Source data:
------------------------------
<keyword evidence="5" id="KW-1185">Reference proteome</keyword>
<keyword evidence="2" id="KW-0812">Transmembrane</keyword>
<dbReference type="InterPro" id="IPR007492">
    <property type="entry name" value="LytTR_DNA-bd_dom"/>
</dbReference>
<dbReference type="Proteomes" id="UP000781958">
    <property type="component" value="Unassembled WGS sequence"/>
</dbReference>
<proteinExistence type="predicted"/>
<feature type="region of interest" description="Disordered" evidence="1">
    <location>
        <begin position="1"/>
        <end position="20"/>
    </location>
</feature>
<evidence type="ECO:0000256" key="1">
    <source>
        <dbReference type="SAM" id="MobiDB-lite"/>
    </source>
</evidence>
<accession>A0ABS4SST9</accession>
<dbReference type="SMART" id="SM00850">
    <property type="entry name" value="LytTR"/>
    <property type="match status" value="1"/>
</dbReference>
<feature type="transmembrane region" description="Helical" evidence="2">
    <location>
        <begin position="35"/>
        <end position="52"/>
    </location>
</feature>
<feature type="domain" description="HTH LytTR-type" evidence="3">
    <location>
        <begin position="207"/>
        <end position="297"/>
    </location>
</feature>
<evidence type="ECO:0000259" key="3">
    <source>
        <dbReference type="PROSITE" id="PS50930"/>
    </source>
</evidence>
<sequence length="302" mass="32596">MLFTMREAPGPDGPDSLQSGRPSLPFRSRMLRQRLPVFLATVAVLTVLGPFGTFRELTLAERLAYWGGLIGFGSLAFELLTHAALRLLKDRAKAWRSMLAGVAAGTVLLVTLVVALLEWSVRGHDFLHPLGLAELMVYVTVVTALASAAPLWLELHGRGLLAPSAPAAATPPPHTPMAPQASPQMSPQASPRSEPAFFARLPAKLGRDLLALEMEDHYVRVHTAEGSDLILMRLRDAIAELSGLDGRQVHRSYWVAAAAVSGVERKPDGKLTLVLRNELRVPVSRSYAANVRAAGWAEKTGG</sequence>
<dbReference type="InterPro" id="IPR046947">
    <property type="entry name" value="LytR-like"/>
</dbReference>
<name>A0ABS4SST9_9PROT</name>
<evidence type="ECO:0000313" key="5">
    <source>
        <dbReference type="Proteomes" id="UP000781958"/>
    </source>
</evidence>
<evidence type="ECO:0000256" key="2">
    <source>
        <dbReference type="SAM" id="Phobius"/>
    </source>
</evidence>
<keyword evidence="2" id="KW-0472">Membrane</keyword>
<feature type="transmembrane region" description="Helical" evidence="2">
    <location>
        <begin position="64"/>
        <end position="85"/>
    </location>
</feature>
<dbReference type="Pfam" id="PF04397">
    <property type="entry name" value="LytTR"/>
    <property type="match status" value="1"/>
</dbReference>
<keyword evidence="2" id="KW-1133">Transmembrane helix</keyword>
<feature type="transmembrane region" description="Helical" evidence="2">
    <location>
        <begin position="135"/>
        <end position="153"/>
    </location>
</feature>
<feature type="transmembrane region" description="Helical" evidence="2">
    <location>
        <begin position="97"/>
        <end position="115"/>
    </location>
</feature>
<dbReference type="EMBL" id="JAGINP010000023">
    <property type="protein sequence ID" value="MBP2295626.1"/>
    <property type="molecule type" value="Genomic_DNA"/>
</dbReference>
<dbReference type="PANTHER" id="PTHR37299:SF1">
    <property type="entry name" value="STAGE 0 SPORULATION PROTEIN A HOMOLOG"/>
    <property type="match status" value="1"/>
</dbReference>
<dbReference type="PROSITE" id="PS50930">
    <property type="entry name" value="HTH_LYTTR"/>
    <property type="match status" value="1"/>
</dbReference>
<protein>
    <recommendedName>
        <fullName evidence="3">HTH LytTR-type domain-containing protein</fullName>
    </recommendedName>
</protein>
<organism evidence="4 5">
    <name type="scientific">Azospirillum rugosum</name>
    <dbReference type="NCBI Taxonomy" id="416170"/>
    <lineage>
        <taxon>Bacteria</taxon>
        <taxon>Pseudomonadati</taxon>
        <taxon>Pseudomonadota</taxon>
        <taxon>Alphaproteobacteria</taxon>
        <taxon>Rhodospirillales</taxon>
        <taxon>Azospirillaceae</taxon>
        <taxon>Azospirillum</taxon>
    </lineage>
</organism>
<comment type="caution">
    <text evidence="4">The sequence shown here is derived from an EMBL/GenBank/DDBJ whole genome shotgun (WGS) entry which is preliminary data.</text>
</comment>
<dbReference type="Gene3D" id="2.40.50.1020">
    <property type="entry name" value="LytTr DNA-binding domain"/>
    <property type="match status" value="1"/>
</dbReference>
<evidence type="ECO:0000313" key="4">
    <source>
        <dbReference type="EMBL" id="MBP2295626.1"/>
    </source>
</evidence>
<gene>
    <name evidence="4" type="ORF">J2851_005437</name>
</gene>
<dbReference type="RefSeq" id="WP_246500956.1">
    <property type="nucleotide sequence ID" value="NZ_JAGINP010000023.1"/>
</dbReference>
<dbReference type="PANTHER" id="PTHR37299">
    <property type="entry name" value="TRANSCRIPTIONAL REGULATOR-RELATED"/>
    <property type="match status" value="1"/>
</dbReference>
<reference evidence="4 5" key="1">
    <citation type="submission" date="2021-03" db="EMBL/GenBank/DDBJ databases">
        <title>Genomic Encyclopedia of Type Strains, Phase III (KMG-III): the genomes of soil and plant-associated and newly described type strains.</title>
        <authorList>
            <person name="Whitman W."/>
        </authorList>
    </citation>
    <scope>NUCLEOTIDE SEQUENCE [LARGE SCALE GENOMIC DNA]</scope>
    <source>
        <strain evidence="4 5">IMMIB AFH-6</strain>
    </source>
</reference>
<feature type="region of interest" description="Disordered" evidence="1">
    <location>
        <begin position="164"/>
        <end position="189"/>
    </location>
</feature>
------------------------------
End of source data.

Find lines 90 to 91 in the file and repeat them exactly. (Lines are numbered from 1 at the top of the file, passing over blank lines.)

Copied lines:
<dbReference type="PROSITE" id="PS50930">
    <property type="entry name" value="HTH_LYTTR"/>